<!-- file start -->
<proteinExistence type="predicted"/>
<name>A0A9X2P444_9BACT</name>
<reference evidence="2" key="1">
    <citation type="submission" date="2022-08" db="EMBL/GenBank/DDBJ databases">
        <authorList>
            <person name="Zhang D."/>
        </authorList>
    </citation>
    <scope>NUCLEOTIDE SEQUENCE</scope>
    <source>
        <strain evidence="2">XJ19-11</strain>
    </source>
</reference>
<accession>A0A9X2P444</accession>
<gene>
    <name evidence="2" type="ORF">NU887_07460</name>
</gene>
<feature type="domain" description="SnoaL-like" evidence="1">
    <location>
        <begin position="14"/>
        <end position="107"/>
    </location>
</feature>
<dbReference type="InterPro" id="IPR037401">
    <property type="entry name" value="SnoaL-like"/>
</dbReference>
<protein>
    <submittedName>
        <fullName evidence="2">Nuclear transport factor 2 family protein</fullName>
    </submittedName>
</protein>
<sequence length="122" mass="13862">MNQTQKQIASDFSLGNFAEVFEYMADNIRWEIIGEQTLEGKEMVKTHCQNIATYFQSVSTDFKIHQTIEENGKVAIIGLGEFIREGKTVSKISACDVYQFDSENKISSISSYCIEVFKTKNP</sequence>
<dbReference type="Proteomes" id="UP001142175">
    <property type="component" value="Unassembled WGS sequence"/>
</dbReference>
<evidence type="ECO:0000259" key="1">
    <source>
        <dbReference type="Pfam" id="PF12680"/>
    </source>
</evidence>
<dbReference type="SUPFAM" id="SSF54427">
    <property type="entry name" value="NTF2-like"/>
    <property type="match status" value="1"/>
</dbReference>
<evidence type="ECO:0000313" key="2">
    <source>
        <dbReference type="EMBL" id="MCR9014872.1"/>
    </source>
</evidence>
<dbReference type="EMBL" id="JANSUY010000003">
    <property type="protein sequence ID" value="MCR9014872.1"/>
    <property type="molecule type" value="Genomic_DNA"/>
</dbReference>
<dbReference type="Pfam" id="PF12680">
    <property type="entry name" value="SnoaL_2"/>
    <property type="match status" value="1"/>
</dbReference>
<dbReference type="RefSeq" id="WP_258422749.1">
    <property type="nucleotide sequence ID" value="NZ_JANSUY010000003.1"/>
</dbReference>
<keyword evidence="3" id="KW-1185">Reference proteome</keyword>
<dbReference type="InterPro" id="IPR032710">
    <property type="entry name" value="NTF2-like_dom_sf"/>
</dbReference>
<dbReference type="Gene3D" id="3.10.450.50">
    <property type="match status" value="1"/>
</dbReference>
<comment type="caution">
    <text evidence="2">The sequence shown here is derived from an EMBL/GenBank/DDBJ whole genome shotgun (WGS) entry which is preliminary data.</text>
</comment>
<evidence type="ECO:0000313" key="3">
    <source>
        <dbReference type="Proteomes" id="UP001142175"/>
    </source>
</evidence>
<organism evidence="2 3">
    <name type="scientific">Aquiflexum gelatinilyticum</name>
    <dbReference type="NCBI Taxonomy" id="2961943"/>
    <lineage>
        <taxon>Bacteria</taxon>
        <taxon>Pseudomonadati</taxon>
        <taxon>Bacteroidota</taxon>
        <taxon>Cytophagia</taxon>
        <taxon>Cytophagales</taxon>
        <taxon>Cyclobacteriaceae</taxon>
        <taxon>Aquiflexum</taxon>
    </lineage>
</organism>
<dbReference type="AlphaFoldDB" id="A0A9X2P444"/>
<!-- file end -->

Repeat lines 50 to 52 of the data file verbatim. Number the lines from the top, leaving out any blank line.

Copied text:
<dbReference type="EMBL" id="JANSUY010000003">
    <property type="protein sequence ID" value="MCR9014872.1"/>
    <property type="molecule type" value="Genomic_DNA"/>